Some of our most influential public intellectuals are debating whether the United States should torture or not — and it’s a fascinating and important argument, because so much is at stake for the principles of our nation. Here’s a series of arguments for those wanting a more in-depth, philosophical debate about the issue.
Conservative columnist Charles Krauthammer recently wrote in the Weekly Standard that torture is sometimes useful and might be necessary in extreme situations (the ticking time bomb scenario) and we should therefore regulate it in our laws; fellow conservative Andrew Sullivan â€” one of the blogosphere’s severest critics of the administration’s torture policy â€” responds here.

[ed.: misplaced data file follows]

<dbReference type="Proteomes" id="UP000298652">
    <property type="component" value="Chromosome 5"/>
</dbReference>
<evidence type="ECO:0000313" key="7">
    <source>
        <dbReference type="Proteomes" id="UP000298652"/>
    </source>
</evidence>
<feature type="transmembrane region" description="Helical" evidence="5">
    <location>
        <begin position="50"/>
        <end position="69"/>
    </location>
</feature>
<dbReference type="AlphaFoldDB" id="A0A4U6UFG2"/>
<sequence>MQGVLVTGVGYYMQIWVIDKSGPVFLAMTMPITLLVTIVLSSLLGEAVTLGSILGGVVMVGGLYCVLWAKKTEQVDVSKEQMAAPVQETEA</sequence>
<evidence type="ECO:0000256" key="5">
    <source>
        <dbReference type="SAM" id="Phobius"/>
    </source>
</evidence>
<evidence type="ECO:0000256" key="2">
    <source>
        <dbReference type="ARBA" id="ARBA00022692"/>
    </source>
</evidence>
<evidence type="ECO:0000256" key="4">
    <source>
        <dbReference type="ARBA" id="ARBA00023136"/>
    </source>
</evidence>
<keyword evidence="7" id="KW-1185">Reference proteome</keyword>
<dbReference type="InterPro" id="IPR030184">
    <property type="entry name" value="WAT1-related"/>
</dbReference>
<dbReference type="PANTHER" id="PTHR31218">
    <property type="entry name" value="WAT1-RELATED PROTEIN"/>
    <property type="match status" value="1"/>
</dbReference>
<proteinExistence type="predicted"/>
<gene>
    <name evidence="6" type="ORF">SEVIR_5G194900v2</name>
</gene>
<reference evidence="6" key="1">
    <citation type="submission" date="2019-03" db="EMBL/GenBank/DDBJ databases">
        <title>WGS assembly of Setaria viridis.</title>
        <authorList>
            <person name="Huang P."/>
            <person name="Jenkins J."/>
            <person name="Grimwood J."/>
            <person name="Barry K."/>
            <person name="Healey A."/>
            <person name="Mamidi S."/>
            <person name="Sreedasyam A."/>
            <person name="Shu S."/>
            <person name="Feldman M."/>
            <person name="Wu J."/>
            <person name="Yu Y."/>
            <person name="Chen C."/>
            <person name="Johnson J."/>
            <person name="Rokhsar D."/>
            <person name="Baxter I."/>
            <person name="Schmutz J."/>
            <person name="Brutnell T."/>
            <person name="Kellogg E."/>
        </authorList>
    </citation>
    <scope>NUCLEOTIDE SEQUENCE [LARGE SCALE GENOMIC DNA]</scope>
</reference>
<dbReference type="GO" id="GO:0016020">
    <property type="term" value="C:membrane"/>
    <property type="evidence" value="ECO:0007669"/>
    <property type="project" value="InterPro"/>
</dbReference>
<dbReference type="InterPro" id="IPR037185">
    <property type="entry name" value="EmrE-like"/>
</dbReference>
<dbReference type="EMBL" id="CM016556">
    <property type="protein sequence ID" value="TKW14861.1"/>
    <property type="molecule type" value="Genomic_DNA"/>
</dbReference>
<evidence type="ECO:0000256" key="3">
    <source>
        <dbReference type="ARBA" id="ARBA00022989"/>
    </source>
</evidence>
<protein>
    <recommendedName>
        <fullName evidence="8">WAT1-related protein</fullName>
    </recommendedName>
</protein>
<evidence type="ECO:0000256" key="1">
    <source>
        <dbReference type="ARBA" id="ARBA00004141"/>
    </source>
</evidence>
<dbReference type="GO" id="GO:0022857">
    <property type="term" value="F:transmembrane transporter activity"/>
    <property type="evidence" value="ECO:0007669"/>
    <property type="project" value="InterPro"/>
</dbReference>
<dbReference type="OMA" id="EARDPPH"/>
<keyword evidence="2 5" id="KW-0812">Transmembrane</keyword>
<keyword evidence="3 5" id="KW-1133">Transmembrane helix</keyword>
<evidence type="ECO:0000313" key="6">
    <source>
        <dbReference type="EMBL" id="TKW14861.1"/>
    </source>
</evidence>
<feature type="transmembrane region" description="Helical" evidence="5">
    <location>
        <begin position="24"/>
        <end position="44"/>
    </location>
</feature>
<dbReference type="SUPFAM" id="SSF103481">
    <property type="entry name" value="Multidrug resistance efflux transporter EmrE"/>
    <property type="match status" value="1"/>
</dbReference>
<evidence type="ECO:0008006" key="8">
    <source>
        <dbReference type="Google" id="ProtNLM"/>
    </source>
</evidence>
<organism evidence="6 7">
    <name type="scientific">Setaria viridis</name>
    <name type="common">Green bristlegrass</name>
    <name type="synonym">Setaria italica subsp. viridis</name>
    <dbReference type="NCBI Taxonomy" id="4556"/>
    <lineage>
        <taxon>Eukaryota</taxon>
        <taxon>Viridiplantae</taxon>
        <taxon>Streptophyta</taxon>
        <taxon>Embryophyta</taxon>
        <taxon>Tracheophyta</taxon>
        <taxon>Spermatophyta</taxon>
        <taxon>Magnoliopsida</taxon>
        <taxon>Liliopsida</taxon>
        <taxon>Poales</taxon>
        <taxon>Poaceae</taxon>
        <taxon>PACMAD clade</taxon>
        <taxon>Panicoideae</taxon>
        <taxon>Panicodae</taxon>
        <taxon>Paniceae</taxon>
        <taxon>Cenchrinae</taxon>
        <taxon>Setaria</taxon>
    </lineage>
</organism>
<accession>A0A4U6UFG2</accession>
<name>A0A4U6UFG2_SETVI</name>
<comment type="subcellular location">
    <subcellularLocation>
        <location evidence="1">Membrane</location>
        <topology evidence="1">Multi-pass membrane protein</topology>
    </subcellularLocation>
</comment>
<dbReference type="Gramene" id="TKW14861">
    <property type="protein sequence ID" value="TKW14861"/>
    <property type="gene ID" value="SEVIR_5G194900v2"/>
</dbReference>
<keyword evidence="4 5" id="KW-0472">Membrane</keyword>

And Slate magazine founder Michael Kinsley weighs in with another rejoinder to Krauthammer. He argues that “morality does not require us to build a general policy on torture around a situation that is not merely unlikely in real life, but different in kind from the situations we are likely to face in real life. What we would do or should do if this situation actually arose is an interesting question for bull sessions in the dorm, but not a pressing issue for the nation.”
Posted by Randy Scholfield
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